The Arabist

The Arabist

By Issandr El Amrani and friends.


The National has an article about the Master Musicians of Jajouka, a village of Moroccan musicians who have been playing for hundreds of years and were "discovered" in the 1960s by Western musicians and beatniks (Brian Jones of the Rolling Stones kicked it all off when he recorded a CD of their music). The article does a very good job of discussing the way this Western interest has expressed itself and affected the group, and the way their music has been treated by Western producers--although I wish there had been more focus on the kind of music they play, its history and form (they say they were the "house band" of the royal house of Morocco for centuries). 

I heard the Master Musicians of Jajouka at a Moroccan music festival several summers ago, and then visited Jajouka to do a radio piece about them. Rather than try to describe their really entrancing music, I'll just direct you to their website.

At Jajouka Issandr and I met Bashir Attar, the strange and funny and very rock'n'roll head of the Master Musicians of Jajouka (it's an inherited position, from father to son). We were his guests for one long day and night. We wandered the village (which has spectacular views and no running water), looked at all the pictures of Bashir with various visiting foreign musicians, listened to him tell a lot of rambling stories, had dinner (a whole goat was killed for us--we were served at about midnight, outside, under a full moon). All evening people trickled in, musicians and young men from the village who sat smoking kif pipes--and then people started humming, tapping on tables, and instruments started appearing one by one, and at about four in the morning some great music was played. It was a memorable night, to say the least.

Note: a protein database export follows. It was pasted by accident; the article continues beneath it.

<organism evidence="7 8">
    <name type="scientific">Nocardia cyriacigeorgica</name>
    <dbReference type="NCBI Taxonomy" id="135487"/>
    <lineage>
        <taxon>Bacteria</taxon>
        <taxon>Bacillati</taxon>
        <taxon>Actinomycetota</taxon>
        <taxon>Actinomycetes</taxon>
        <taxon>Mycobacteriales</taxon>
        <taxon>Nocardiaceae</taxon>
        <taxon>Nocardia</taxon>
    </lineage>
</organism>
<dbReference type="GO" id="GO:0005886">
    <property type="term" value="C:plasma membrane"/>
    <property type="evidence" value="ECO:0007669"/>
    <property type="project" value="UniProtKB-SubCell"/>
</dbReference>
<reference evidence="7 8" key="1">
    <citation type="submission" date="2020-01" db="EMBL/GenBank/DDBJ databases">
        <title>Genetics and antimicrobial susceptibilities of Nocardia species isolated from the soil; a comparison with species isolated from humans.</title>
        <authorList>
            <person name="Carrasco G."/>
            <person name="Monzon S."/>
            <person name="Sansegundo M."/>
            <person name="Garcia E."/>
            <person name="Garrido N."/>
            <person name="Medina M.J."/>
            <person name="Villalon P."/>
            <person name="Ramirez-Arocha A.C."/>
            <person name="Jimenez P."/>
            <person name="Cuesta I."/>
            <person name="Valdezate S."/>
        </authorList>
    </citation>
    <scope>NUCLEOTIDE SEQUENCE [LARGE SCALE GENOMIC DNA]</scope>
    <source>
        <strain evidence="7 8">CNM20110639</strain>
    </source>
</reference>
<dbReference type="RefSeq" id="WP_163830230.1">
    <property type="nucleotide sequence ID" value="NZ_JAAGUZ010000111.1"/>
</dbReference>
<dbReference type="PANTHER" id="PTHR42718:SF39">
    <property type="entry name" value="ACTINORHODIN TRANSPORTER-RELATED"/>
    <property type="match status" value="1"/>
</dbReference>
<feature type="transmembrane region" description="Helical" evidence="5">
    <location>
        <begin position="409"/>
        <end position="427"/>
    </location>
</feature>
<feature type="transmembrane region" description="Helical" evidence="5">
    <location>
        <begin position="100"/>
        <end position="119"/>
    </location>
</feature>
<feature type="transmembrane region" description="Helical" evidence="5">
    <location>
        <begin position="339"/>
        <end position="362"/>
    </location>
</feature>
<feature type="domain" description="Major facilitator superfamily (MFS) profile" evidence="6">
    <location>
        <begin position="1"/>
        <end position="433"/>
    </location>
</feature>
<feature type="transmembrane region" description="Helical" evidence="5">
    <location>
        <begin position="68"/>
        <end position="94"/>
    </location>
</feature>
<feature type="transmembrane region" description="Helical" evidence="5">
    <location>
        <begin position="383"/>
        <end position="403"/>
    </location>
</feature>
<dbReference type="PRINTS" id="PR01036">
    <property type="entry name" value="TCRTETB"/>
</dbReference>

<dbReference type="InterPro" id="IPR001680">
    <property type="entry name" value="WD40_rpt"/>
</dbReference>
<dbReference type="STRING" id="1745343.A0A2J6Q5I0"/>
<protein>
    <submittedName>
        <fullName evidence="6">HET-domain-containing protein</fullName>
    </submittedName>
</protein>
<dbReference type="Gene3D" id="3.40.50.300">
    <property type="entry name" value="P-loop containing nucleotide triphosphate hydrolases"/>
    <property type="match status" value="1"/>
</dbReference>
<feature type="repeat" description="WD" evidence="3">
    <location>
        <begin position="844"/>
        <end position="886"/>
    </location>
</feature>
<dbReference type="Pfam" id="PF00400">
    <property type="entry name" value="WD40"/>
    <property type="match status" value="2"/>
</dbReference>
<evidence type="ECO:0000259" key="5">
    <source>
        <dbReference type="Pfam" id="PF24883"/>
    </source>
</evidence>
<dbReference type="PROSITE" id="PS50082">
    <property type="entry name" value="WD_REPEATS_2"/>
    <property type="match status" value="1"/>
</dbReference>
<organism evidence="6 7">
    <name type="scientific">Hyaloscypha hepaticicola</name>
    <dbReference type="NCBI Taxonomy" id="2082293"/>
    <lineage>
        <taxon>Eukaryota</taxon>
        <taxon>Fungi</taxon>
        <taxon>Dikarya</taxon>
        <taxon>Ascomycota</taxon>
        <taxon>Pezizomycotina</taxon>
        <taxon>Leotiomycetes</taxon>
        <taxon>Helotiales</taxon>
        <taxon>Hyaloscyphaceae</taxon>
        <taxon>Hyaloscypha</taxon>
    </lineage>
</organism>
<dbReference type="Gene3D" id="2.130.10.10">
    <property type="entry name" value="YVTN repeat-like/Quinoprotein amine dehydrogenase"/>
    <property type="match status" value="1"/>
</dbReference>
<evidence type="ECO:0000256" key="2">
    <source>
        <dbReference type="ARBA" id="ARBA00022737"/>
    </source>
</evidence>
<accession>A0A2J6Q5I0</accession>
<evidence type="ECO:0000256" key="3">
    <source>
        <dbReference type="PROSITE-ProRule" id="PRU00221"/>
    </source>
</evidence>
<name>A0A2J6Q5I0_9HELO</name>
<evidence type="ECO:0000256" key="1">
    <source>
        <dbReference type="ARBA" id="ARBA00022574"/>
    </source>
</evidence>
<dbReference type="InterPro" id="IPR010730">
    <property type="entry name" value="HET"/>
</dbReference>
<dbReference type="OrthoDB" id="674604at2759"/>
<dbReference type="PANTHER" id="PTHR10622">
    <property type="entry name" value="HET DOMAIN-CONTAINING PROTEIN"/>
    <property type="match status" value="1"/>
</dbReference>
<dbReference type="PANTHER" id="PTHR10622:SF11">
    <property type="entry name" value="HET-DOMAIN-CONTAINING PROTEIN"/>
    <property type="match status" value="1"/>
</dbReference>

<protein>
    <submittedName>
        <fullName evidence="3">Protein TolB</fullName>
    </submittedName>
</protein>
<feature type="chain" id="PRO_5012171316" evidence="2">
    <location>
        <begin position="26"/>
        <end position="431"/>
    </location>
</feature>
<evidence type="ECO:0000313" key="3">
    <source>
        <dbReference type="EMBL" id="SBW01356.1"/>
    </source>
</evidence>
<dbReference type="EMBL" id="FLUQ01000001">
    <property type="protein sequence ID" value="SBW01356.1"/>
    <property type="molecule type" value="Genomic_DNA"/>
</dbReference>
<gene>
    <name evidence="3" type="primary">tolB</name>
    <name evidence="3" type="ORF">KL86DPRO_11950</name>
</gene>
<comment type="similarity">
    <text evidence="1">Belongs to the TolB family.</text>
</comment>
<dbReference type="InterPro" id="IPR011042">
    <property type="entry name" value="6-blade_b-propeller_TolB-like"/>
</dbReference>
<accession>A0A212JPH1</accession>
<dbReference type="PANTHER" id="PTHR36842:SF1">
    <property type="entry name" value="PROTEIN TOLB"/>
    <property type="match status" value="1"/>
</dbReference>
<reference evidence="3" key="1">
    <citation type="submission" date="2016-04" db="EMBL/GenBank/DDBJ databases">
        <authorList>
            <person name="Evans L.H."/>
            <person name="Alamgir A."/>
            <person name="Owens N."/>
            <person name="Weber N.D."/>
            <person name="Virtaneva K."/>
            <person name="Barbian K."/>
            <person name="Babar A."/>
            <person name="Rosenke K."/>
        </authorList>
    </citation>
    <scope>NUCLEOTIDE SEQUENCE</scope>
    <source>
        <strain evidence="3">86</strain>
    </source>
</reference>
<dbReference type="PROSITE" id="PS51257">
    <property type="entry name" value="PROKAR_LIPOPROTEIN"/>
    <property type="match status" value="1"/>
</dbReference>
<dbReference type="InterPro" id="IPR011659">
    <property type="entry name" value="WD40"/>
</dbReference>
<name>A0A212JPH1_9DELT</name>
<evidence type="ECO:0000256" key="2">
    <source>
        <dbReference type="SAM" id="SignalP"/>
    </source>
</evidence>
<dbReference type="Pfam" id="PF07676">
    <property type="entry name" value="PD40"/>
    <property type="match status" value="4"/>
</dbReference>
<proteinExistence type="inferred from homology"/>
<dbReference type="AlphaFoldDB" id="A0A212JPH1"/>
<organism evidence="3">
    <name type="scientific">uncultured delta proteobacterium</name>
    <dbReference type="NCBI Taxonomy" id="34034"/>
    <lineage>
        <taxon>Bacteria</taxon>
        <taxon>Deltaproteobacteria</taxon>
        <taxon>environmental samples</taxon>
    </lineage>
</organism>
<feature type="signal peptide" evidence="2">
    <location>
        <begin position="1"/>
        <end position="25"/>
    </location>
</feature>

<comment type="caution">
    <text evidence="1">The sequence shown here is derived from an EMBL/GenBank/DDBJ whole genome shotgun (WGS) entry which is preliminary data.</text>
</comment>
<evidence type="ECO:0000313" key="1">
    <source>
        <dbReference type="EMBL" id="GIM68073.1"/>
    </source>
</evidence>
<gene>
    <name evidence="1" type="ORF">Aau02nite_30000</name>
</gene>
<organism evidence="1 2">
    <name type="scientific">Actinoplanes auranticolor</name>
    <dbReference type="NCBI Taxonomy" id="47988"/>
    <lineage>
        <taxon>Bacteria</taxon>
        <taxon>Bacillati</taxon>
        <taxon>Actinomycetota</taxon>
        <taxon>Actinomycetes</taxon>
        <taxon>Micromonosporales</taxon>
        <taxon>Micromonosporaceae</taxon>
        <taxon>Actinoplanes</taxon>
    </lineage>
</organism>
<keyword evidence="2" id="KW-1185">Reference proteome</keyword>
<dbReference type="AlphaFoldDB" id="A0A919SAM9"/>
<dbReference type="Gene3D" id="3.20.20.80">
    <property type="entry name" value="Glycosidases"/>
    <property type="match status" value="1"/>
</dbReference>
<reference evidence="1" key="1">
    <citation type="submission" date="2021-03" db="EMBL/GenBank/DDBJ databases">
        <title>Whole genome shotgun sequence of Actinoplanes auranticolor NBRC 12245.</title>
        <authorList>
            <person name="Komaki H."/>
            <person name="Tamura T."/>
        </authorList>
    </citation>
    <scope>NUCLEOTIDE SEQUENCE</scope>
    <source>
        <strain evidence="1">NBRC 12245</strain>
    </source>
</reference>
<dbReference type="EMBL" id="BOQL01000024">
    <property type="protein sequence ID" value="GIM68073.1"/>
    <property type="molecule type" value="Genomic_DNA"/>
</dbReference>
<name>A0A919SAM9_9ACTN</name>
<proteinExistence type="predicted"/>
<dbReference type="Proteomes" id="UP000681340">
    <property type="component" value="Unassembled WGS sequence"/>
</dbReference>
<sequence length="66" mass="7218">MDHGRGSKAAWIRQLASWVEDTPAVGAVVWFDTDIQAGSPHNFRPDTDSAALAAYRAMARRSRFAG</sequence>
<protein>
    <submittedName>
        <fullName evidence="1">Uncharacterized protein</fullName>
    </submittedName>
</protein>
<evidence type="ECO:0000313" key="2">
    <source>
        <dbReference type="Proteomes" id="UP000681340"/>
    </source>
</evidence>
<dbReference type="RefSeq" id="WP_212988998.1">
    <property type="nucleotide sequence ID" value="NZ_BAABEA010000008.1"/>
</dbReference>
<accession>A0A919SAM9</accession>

The article mentions that today there are two groups billing themselves as the musicians of Jajouka (you can see from the comments that this issue remains a contentious one). Clayton makes a good point that "One of the defining aspects of folk music is openness: if you can play it, it’s yours. Like speaking a language, the ability to perform unwritten music confers – is – its own legitimacy. But the two groups lay claim to the same list of recordings, the same history of musical collaborations, and certainly these are facts that can be established. The two Jajouka bands is a complicated story, involving a split of some sort within a fluid, multi-generational musical tradition (and the pressures and enticements of a Western market). As far as I can tell, Bashir's group (or his father's) is the one that did most of the famous recordings and collaborations, and that's invited to festivals, etc. That doesn't mean other musicians from Jajouka are "inauthentic," as Clayton points out. But to raise this issue and then dismiss it as beside the point--without doing a bit more research, without comparing the music put out by the two groups, without bothering to talk to the musicians themselves--seems a bit facile.